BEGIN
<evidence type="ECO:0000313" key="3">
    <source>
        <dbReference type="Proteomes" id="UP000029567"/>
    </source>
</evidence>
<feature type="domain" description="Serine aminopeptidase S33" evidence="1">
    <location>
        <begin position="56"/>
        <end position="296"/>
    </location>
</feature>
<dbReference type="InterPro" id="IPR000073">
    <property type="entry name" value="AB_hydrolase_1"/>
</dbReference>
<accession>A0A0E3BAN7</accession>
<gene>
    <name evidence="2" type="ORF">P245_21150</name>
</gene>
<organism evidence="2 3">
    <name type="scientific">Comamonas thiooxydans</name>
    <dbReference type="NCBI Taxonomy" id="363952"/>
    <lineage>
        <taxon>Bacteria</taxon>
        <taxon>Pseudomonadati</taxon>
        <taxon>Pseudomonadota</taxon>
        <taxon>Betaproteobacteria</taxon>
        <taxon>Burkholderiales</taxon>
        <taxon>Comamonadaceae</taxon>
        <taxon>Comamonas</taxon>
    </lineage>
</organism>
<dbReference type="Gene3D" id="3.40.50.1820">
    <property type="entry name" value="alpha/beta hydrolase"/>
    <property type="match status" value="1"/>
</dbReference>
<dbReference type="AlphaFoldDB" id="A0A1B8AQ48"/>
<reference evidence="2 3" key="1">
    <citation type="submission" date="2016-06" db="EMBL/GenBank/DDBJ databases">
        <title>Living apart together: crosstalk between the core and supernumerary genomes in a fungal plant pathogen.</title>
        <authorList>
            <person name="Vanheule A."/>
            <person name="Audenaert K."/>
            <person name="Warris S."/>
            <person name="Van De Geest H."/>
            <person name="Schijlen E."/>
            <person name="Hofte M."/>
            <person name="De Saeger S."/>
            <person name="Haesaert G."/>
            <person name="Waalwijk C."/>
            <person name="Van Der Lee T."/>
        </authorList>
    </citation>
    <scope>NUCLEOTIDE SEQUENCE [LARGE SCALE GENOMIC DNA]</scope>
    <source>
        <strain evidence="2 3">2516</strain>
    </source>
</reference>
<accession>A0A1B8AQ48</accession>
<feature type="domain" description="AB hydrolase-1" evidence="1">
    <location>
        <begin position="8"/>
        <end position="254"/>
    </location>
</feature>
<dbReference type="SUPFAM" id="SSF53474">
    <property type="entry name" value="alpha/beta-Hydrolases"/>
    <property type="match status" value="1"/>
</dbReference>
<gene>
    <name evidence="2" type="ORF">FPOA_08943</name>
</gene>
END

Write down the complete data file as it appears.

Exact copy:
<evidence type="ECO:0000313" key="3">
    <source>
        <dbReference type="Proteomes" id="UP000029567"/>
    </source>
</evidence>
<feature type="domain" description="Serine aminopeptidase S33" evidence="1">
    <location>
        <begin position="56"/>
        <end position="296"/>
    </location>
</feature>
<dbReference type="InterPro" id="IPR000073">
    <property type="entry name" value="AB_hydrolase_1"/>
</dbReference>
<accession>A0A0E3BAN7</accession>
<gene>
    <name evidence="2" type="ORF">P245_21150</name>
</gene>
<organism evidence="2 3">
    <name type="scientific">Comamonas thiooxydans</name>
    <dbReference type="NCBI Taxonomy" id="363952"/>
    <lineage>
        <taxon>Bacteria</taxon>
        <taxon>Pseudomonadati</taxon>
        <taxon>Pseudomonadota</taxon>
        <taxon>Betaproteobacteria</taxon>
        <taxon>Burkholderiales</taxon>
        <taxon>Comamonadaceae</taxon>
        <taxon>Comamonas</taxon>
    </lineage>
</organism>
<dbReference type="Gene3D" id="3.40.50.1820">
    <property type="entry name" value="alpha/beta hydrolase"/>
    <property type="match status" value="1"/>
</dbReference>
<dbReference type="AlphaFoldDB" id="A0A1B8AQ48"/>
<reference evidence="2 3" key="1">
    <citation type="submission" date="2016-06" db="EMBL/GenBank/DDBJ databases">
        <title>Living apart together: crosstalk between the core and supernumerary genomes in a fungal plant pathogen.</title>
        <authorList>
            <person name="Vanheule A."/>
            <person name="Audenaert K."/>
            <person name="Warris S."/>
            <person name="Van De Geest H."/>
            <person name="Schijlen E."/>
            <person name="Hofte M."/>
            <person name="De Saeger S."/>
            <person name="Haesaert G."/>
            <person name="Waalwijk C."/>
            <person name="Van Der Lee T."/>
        </authorList>
    </citation>
    <scope>NUCLEOTIDE SEQUENCE [LARGE SCALE GENOMIC DNA]</scope>
    <source>
        <strain evidence="2 3">2516</strain>
    </source>
</reference>
<accession>A0A1B8AQ48</accession>
<feature type="domain" description="AB hydrolase-1" evidence="1">
    <location>
        <begin position="8"/>
        <end position="254"/>
    </location>
</feature>
<dbReference type="SUPFAM" id="SSF53474">
    <property type="entry name" value="alpha/beta-Hydrolases"/>
    <property type="match status" value="1"/>
</dbReference>
<gene>
    <name evidence="2" type="ORF">FPOA_08943</name>
</gene>